A questionable red card and two goals by Montreal, one in stoppage time of each half, were enough to send Atlanta United to its second defeat this season, 2-1 on Saturday.
The MLS expansion side took a 1-0 lead in the first half on a goal by Kenwyne Jones before Leandro Gonzalez Pirez was given a red card, which came with a penalty kick, just before halftime and tied the score at 1-1.
“No comment,” Atlanta United manager Gerardo Martino said when asked about the red card. When asked if it seems odd that the team has received three red cards in six games, Martino said, “excessive maybe, not strange.”
Martino said he thought the team had a decided advantage until the red card. He said it would be up to the front office to decide if it would appeal the red card. Technical Director Carlos Bocanegra declined to comment through a team spokesman after the game.
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Kenwyne Jones, who scored his first goal for the team, wasn’t as shy.
“When you really look at the red cards, are they really red cards, you know?” he said. “We have those decisions going against us, but we have to find a way to eliminate that happening and try and keep all 11 men on the field.”
The winning goal bounced around the penalty box before sliding into the corner and leaving Alec Kann with no chance of stopping it. Several Atlanta United players signalled that Anthony Jackson-Hamel was offside when he got the last touch. Their pleas were waved off by referee Alan Kelly.
The loss kept Atlanta United (2-2-3) on eight points this season. It was its first defeat since the inaugural game against New York Red Bulls. The Five Stripes will play at Real Salt Lake next week to complete the stretch of four consecutive road games.
Here are five observations from the game:
1. The red card. Pirez was given a questionable red card in injury time in the first half for a penalty against Matteo Mancosu, reducing Atlanta United to 10 men. Pirez and Mancosu tangled in the penalty box, but neither had possession.
“The red card was given for denying an obvious goal-scoring opportunity,” Kelly told a pool reporter after the game. “I saw an upper-body foul in the penalty area, with no genuine attempt to play the ball.”
In addition to the loss of Pirez, the resulting penalty kick was converted by Ignacio Piatti and tied the score 1-1. It was the third red card given to Atlanta United this season. Yamil Asad was out this game because of a red card received in the second half of last week’s tie at Toronto. Carlos Carmona was given one in the season-opening loss to New York Red Bulls.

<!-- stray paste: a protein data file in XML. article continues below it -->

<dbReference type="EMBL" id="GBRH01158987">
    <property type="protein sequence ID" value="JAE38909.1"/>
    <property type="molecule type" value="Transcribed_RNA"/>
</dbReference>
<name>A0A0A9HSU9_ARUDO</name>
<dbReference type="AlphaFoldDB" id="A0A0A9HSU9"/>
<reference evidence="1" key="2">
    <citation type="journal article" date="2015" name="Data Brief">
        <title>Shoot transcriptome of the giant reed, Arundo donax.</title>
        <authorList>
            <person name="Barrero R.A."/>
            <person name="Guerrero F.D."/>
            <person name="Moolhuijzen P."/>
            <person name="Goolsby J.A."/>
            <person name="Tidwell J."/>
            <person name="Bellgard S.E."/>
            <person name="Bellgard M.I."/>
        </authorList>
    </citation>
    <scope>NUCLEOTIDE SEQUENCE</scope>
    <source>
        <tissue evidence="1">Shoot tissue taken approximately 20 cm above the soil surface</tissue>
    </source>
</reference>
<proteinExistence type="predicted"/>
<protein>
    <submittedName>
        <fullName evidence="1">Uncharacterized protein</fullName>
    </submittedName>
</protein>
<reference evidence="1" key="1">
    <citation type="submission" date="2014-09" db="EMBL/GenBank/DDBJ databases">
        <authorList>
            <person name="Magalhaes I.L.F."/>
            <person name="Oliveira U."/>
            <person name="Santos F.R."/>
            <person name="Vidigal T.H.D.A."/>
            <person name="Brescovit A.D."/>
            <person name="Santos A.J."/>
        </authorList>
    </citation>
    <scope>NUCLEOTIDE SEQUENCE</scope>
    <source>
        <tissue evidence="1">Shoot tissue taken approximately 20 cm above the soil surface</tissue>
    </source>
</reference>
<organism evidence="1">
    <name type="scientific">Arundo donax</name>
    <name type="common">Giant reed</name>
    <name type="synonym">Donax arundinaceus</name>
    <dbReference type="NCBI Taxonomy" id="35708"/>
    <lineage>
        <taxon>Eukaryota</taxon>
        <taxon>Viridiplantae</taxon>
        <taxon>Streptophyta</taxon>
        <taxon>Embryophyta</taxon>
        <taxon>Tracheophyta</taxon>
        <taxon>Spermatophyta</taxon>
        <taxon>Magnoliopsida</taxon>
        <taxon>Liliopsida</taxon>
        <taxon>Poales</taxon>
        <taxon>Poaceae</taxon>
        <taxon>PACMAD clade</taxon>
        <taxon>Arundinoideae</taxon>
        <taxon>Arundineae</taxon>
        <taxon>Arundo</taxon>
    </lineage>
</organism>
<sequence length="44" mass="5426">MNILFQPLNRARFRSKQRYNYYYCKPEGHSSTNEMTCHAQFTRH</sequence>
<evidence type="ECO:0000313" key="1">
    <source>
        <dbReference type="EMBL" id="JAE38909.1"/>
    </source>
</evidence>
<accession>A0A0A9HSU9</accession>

2. The personnel change. With Pirez out, Martino elected to substitute Anton Walkes in beside Michael Parkhurst and take out Julian Gressel. It was Walkes’ second action this season after playing the final few minutes in the opener against New York Red Bulls.
Martino followed that by subbing Kevin Kratz for Jones in the 73rd minute and moving Villalba into the lone striker role. It was Kratz’ first appearance this season.
That was followed with Chris McCann coming on for Hector Villalba in the 80th minute, and shifting Almiron to the lone striker role as the team attempted to bunker in.
3. Kenwyne Jones gets a start. Jones earned his first start this season as the lone striker in Atlanta United’s formation. Hector Villalba, who started the previous two games in the position, moved back to the right wing, where he started the season’s first three games.
It paid dividends in the 40th minute when Carlos Carmona stole a pass, fed it to Hector Villalba who played Jones into space. He one-timed a right-footed shot to give Atlanta United a 1-0 lead.
Jones had another chance in the 44th minute when Montreal failed to close him down near the top of the penalty box. His right-footed half-volley skimmed past the left post.
“He played a very good game,” Martino said. “I thought he put in really good effort, even in addition to the goal. I think the whole team played well with different styles of play (comparing first half to second half). The whole team put in a good effort.”
4. So does Mark Bloom. Tyrone Mears, who started the first five games at right fullback, was a late scratch because of a right ankle injury. Bloom looked like a first-time starter for parts of the game as Montreal concentrated its attacks down his side for most of the second half. Bloom, a native of Marietta, was tasked with trying to stop Piatti, considered one of the best players in MLS.
“He played well,” Martino said. “He found out this morning that he would start. It was his turn to go up against Piatti, who is their most dangerous player, attacking-wise.”
Bloom said his very first start in MLS came against Thierry Henry and, like Saturday’s, he also was told just a few hours before kickoff.
5. Ignacio Piatti returns for Montreal. After missing the previous two games, Piatti returned and scored his second goal this season on a penalty kick in injury time in the first half. He did his best to torment Bloom, but couldn’t find another goal.
“It’s best to not think (about it),” Bloom said. “My first start was against Red Bulls, and I was marking Henry. It was one of those things that it’s probably better not to know and to just go out and play. You don’t worry about the things you can’t control and worry about what you can control and that’s preparing and going everything you can to do well.”